Gruss Lipper Biophotonics Center

Innovation Laboratory

The IL is located in state-of-the-art, environmentally controlled laboratories in the Forchheimer Medical Science Building, the Golding Building and the Price Center for Genetic and Translational Medicine/Block Research Pavilion. The IL is staffed with engineers and physicists who develop novel software and instrumentation to address the needs of individual investigators’ research. Recent development projects in the IL include a two-laser, multiphoton microscope, a multiphoton FCS microscope, a high-speed single molecule detection microscope and a fast switching, multichannel TIRF microscope.

Intravital Multiphoton Station

The Intravital Multiphoton Station is a commercially available multi-photon/confocal microscope (Olympus FV1000-MPE) multi-photon station equipped with a Mai-Tai automated Ti:Sapph laser with a Deep-See GVD compensator, six confocal laser lines (405, 458, 488, 515, 559 and 635nm) and four simultaneously acquiring channels. The microscope has been fitted with custom detection filter sets, environmental controls and anesthesia equipment that make this system a near turn-key solution for intravital imaging. The standard 25x 1.05NA objective is optimized for multi-photon imaging and allows both low and high magnification imaging with a single lens and an environmental chamber allows long time-lapse sessions.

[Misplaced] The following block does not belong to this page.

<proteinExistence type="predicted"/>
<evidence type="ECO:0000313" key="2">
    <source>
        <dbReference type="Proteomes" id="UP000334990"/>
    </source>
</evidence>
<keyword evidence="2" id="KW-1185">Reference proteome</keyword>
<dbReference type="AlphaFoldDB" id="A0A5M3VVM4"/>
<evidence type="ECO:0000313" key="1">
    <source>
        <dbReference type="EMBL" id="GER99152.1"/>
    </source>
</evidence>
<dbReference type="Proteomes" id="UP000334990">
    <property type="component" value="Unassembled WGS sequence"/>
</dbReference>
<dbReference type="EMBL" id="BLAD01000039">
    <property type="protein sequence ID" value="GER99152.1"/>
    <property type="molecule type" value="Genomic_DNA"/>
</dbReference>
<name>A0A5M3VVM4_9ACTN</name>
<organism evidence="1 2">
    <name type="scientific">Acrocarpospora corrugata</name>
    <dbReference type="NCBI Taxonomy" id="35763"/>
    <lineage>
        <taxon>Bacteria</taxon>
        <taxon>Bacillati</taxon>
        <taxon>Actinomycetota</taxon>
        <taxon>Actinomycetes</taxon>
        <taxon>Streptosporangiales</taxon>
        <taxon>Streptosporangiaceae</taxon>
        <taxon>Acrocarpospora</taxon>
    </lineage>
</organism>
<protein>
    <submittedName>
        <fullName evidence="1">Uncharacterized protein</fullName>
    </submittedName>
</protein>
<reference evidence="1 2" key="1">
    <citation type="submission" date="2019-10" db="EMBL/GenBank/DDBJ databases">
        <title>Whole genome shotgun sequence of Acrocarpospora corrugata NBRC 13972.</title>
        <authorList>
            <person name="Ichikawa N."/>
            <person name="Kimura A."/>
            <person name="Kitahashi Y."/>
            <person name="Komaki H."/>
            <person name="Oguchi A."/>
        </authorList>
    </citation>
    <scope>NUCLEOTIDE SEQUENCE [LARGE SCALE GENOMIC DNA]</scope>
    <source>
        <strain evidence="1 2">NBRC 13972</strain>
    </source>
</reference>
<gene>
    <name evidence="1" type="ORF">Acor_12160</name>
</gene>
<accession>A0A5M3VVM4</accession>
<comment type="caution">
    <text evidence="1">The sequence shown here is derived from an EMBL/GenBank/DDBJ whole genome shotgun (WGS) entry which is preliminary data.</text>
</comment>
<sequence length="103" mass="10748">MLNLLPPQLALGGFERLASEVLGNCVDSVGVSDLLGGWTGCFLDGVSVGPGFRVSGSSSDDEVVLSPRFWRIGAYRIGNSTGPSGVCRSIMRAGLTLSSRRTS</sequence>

Two-Laser Multiphoton Station

The Two-Laser Multiphoton Station is a custom-built, point-scanning multiphoton microscope. Based around an Olympus IX71 stand, it is equipped with two laser systems (a Ti:Sapph laser and a separate Ti:Sapph pumped OPO), and can excite fluorophores in the range of 690-1040nm as well as 1100-1600nm. This system thus extends the capabilities of multiphoton microscopy to enable the use of far-red fluorophores (those fluors with excitation peaks >550nm). With 4 simultaneously acquiring detectors, it is able to capture cell-cell interactions deep within living tissues. Its use of a high NA, low magnification and long working distance objective, combined with its mosaicing capabilities, allows the rapid switching between large field of view histological type imaging and high-magnification single-cell imaging. These capabilities make it an ideal experimental platform for intravital imaging.

Fluorescence Fluctuation Spectroscopy Station

The two-photon dual-color fluorescence fluctuation spectroscopy (FFS) microscope is built around an Olympus IX-71 inverted body and Coherent Chameleon mode-locked Ti-Sapphire laser. FFS exploits the fluctuating fluorescence signal from a very small observation volume created by the two-photon excitation to characterize the behavior of fluorescently labeled molecules. FFS is a highly sensitive, specific, non-invasive and quantitative technique that is ideal to study dynamics and interactions in living cells. It has been used to measure translation and rotation diffusion, transport and chemical interaction.

FRET Station